Q: DSL vs CABLE? (#129)
A: This is a question that is asked everywhere you look. Which do I want ... DSL or Cable?
DSL service shares bandwidth amongst ALL users connected to the same DSLAM. Cable shares bandwidth amongst ALL users connected to the same CMTS.
The dedicated circuit prevents other users from affecting your connection to any significant degree. (In most cases.)
Generally cable can support higher bandwidth rates, and can usually provide service to a larger area than 18,000 wire-feet, DSL's limit.
Cable modems are typically faster for downloads than most if not all DSL lines, when the cable infrastructure is new or well maintained. One of the most common complaints seen in our cable forums is that of increased latency and other problems as more subscribers in a given area come on line. Additionally, cable has a few other disadvantages when compared to DSL.
The first disadvantage is that cable is an RF network -- this means that it is vulnerable to transient problems "within the network" from RF interference. Since cable is a shared media, there is a possibility that performance may degrade over time as additional households plug in, connect additional devices (videos, game machines etc.) to the TV lines.
A cable company may react slowly to decreases in performance if it reacts at all, as they never sell access by speed, or promise consistent speed or latency.
Another of the disadvantages of cable over DSL is the upstream (return path). Cable companies are using a very narrow band for return signalling, and this is positioned below all the space allocated for TV channels. This band is prone to RF interference and is very limited in capacity. Upstream transmissions may therefore compete with others in the area, get delayed (suffer high latency) due to noise fighting techniques, and cable TOS (Terms Of Service) typically prohibit any kind of constant upstream use. Internet use is shifting away from central servers broadcasting to many individuals and some interesting peer to peer applications are appearing (games, voice and video applications, communal libraries). These applications need a strong upstream channel.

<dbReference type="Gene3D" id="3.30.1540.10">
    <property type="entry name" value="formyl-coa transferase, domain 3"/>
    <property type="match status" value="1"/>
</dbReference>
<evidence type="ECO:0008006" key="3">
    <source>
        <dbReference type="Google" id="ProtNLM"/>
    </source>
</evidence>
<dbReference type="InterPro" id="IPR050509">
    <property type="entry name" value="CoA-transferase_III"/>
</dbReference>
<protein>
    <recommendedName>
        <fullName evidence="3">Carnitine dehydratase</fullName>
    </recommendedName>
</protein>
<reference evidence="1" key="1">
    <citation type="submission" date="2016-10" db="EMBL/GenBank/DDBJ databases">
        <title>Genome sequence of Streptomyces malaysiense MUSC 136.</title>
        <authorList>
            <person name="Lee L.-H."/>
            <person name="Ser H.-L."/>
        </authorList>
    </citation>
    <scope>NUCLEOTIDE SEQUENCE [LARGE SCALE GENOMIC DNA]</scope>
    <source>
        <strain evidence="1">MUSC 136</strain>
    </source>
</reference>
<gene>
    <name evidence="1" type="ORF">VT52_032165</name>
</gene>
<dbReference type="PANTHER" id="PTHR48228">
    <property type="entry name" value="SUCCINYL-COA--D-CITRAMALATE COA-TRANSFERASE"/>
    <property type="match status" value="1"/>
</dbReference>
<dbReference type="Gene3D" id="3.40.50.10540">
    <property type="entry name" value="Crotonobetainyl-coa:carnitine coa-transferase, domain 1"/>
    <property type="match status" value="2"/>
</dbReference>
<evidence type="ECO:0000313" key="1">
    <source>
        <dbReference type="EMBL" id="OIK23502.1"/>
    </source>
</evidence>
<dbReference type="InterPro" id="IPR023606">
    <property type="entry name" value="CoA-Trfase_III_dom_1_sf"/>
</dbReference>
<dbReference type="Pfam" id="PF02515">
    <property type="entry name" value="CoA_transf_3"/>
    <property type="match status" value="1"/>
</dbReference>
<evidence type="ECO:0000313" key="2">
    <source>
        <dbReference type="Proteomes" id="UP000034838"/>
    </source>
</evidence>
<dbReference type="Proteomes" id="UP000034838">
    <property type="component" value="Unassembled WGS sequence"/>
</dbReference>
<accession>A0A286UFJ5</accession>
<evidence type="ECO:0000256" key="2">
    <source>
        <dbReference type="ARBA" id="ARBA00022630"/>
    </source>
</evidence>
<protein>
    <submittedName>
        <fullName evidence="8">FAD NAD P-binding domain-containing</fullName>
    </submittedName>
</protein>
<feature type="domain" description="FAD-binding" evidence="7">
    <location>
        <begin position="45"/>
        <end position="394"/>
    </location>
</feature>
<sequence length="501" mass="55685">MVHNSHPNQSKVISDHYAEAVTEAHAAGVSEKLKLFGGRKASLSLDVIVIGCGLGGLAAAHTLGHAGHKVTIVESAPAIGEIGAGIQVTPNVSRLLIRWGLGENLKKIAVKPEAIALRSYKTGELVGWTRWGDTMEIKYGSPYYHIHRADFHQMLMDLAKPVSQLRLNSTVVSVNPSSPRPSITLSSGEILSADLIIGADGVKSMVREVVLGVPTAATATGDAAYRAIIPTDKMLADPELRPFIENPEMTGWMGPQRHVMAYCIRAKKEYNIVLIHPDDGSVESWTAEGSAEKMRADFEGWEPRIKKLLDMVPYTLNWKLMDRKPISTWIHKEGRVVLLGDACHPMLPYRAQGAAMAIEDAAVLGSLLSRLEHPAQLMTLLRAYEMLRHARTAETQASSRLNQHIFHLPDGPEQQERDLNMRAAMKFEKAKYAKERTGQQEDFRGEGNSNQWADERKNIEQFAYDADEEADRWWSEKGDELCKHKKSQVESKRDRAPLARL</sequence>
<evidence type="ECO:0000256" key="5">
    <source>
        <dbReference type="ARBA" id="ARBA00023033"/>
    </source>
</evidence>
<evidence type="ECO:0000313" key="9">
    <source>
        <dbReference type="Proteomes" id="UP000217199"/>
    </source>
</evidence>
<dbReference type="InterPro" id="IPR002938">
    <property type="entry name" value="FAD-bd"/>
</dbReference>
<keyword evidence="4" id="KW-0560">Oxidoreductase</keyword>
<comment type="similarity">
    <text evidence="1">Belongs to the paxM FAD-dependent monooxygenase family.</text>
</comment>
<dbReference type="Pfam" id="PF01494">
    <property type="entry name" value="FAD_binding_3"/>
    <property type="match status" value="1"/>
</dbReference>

In summary, cable modems are currently good value and strong competition for residential casual use, often available more cheaply and far faster than their ADSL competition. However, DSL is probably the more future-proof system, offering digital direct from the internet infrastructure. If your DSL ISP is on the ball, your performance in either direction will not be different from peak hour to early morning, and DSL lines are available for a wide variety of purposes, both business and residential.
On top of this, I love the extra Upload that DSL offers, if you are a p2p gamer on PC or using XBL like myself, DSL is the champ.